This election cycle marks the 100 year anniversary of the historic election of 1912 presidential election. But wait a second, why does this election stand out so much? Well it wasn't your typical two-way race between the Democrats and Republicans. This time around it was a three-way race between the incumbent and Republican William H. Taft, the Democratic nominee Woodrow Wilson, and Teddy Roosevelt of the Bull Moose party.
So you're probably wondering how did something like this happen? Teddy Roosevelt served as the President of the United States for two terms from 1901 to 1909. Roosevelt was revered as a leader of The Progressive Movement and during his presidency was known for his ideals that the government should be the judge of the conflicting economic sources in the Nation, particularly capital and labor. He was also known for passing laws that regulated business and busted monopolies.
By the end of his presidency Roosevelt was satisfied with his accomplishments and named William H. Taft as his successor. Taft won the 1908 election by a landslide and Roosevelt went off to Africa on a safari. Unfortunately Taft did not live up to Roosevelt's expectations and upon his return in the election of 1912, Roosevelt sought the Republican nomination only to have it denied. In response Roosevelt organized his Progressive Party more commonly known as the Bull Moose party.
Now at this point it was clear to the Democrats that the split in the Republican party would mean almost total victory for them. The only question was who to choose as a candidate. It was ultimately decided that Woodrow Wilson would be chosen following his endorsement by the influential William Jennings Bryan.
Now that the stage was set, it was time for the theatrics to begin. Both Wilson and Roosevelt sought much of the public's attention. Roosevelt and Wilson were progressives, however, Wilson was more moderate and Roosevelt was more liberal. Wilson called for a “New Freedom” which advocated antimonopoly legislation and a return to small business. Roosevelt on the other hand called for New Nationalism in which the government had strong regulatory powers. Taft was mostly left out of the spotlight.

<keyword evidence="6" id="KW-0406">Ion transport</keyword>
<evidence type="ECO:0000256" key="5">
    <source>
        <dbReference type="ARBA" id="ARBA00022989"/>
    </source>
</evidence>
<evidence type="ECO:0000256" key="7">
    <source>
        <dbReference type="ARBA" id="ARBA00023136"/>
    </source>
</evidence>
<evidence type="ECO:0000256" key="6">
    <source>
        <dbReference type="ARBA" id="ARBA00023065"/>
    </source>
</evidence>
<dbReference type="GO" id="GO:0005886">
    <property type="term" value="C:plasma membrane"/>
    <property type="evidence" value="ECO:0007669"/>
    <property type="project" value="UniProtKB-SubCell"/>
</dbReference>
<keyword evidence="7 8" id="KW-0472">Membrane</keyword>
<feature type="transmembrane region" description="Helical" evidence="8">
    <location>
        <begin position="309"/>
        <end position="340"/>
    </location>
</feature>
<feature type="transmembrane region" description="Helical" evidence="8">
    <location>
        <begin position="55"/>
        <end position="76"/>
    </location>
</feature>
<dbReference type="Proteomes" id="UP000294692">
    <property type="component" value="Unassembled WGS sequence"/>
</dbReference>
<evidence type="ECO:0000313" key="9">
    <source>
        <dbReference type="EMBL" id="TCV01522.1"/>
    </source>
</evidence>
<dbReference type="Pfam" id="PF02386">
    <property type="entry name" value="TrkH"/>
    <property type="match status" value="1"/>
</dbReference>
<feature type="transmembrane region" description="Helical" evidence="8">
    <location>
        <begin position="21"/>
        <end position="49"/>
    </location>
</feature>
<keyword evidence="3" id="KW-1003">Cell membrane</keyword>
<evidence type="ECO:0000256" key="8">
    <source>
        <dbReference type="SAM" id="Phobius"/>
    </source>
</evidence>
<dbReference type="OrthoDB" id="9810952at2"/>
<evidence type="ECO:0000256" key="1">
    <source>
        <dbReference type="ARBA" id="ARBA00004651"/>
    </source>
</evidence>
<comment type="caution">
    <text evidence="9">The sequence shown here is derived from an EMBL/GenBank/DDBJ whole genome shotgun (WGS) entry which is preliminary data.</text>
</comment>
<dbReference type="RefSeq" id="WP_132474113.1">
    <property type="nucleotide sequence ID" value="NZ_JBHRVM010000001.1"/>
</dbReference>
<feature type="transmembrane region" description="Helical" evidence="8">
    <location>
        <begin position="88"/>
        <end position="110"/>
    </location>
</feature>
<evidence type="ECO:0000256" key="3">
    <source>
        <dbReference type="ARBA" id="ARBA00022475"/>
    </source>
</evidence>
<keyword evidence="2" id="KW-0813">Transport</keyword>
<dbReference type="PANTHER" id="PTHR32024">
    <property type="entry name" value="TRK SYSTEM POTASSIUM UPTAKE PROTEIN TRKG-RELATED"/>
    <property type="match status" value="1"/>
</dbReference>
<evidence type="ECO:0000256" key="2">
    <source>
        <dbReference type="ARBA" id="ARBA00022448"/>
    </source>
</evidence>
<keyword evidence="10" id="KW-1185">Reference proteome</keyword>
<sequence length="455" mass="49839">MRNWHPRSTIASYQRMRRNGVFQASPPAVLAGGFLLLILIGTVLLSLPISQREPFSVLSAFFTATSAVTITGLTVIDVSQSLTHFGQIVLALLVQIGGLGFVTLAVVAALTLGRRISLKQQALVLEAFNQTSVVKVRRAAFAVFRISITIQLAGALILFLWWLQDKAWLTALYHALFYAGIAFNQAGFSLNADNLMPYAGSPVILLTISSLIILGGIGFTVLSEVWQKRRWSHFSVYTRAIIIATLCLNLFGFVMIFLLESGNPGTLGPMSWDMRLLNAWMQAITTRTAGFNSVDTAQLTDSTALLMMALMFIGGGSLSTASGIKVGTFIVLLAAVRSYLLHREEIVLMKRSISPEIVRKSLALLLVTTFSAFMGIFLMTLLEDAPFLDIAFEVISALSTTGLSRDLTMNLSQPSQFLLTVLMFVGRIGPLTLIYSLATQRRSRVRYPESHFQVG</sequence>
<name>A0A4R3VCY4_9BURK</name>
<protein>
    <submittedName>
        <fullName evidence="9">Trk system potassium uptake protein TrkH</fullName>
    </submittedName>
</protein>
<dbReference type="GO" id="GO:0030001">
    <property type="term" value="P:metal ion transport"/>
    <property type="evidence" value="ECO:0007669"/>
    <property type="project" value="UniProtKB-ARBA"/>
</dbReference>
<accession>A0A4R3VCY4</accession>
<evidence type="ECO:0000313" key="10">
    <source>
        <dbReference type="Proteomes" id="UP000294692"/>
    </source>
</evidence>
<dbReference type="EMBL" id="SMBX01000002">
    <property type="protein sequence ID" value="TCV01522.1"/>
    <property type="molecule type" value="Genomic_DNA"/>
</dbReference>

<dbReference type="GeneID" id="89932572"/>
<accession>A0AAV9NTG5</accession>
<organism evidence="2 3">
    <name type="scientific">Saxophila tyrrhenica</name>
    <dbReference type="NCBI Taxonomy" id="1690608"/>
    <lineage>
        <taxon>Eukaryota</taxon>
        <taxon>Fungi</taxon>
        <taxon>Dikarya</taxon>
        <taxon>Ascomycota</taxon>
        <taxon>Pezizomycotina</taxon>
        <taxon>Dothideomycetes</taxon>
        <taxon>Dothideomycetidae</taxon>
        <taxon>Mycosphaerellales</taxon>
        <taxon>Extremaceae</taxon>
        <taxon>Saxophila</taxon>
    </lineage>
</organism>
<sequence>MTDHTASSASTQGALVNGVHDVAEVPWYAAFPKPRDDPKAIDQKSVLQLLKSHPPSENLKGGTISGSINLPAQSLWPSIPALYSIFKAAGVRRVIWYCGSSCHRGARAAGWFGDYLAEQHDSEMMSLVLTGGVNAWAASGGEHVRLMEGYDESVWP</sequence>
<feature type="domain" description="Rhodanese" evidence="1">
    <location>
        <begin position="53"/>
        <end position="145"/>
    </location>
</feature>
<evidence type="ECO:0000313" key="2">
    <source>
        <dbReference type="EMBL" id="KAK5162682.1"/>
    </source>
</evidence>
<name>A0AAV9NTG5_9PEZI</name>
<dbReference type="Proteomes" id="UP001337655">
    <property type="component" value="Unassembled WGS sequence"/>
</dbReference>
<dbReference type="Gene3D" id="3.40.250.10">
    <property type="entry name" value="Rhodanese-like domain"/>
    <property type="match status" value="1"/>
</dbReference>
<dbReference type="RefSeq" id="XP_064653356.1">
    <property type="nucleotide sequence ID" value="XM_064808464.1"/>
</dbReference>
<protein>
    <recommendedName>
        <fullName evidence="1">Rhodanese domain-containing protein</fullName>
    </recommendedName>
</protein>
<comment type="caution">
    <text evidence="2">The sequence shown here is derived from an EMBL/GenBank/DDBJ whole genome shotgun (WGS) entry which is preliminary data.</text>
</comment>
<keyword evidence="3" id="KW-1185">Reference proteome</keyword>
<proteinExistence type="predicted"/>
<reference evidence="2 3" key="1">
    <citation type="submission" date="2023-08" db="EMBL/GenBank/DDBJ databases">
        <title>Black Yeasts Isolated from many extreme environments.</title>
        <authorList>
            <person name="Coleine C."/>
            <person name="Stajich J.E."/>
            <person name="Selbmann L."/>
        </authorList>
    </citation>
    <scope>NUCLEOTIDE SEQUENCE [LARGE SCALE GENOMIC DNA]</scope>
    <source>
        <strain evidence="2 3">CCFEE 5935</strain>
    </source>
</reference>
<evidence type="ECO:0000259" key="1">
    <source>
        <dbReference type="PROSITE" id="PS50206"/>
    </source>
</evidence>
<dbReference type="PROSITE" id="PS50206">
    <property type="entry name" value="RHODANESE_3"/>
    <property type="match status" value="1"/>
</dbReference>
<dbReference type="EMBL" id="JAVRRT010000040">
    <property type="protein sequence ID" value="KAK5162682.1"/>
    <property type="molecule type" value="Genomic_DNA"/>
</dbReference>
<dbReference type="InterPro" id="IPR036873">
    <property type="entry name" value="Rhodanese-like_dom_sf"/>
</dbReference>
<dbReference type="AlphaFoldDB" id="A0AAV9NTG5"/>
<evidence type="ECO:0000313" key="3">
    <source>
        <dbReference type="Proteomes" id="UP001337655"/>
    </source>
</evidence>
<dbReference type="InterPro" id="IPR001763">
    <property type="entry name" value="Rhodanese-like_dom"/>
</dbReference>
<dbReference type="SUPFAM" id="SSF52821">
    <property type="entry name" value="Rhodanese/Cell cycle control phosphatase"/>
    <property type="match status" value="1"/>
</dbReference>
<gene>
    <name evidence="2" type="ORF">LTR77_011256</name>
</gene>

In the end, it was Wilson who was elected as the 28th President of the United States. It's interesting, however, to think about what would have happened to both the United States and our election process had Roosevelt been elected. Would being a third party have more viability? It's definitely possible. There hasn't been an election since 1912 that has broken the typical Republican vs. Democrat election cycle. It could happen soon though. Something interesting to note: the state of Colorado has seen an increase in registered independent voters since the 2008 election and little to no increase in registered Democrats and Republicans. Former Governor Angus King of Maine is also running very favorably as an independent candidate for his state's senate seat. Recent trends suggest Roosevelt's independent spirit may not be lost just yet.